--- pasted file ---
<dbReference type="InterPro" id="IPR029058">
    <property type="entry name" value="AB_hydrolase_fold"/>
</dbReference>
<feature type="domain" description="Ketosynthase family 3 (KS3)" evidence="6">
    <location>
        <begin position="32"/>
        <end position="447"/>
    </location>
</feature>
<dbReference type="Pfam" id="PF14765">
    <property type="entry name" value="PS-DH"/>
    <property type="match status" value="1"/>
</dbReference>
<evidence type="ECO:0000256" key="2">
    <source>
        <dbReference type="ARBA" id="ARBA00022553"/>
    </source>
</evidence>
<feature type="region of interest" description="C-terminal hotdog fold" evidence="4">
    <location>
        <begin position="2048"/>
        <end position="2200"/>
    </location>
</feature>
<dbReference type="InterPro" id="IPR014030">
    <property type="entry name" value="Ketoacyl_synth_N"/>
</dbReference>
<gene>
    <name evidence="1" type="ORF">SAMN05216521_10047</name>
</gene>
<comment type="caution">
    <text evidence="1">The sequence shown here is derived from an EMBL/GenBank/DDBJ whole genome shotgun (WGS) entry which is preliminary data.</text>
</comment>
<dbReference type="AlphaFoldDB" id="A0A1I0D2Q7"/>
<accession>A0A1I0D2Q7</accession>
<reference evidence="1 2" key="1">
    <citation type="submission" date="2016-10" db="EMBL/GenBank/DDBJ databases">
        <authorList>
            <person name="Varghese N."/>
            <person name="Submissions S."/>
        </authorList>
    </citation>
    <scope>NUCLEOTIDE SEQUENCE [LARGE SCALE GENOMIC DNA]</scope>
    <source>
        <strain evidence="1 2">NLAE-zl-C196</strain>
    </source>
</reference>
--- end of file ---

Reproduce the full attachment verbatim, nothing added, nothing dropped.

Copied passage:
<dbReference type="InterPro" id="IPR029058">
    <property type="entry name" value="AB_hydrolase_fold"/>
</dbReference>
<feature type="domain" description="Ketosynthase family 3 (KS3)" evidence="6">
    <location>
        <begin position="32"/>
        <end position="447"/>
    </location>
</feature>
<dbReference type="Pfam" id="PF14765">
    <property type="entry name" value="PS-DH"/>
    <property type="match status" value="1"/>
</dbReference>
<evidence type="ECO:0000256" key="2">
    <source>
        <dbReference type="ARBA" id="ARBA00022553"/>
    </source>
</evidence>
<feature type="region of interest" description="C-terminal hotdog fold" evidence="4">
    <location>
        <begin position="2048"/>
        <end position="2200"/>
    </location>
</feature>
<dbReference type="InterPro" id="IPR014030">
    <property type="entry name" value="Ketoacyl_synth_N"/>
</dbReference>
<gene>
    <name evidence="1" type="ORF">SAMN05216521_10047</name>
</gene>
<comment type="caution">
    <text evidence="1">The sequence shown here is derived from an EMBL/GenBank/DDBJ whole genome shotgun (WGS) entry which is preliminary data.</text>
</comment>
<dbReference type="AlphaFoldDB" id="A0A1I0D2Q7"/>
<accession>A0A1I0D2Q7</accession>
<reference evidence="1 2" key="1">
    <citation type="submission" date="2016-10" db="EMBL/GenBank/DDBJ databases">
        <authorList>
            <person name="Varghese N."/>
            <person name="Submissions S."/>
        </authorList>
    </citation>
    <scope>NUCLEOTIDE SEQUENCE [LARGE SCALE GENOMIC DNA]</scope>
    <source>
        <strain evidence="1 2">NLAE-zl-C196</strain>
    </source>
</reference>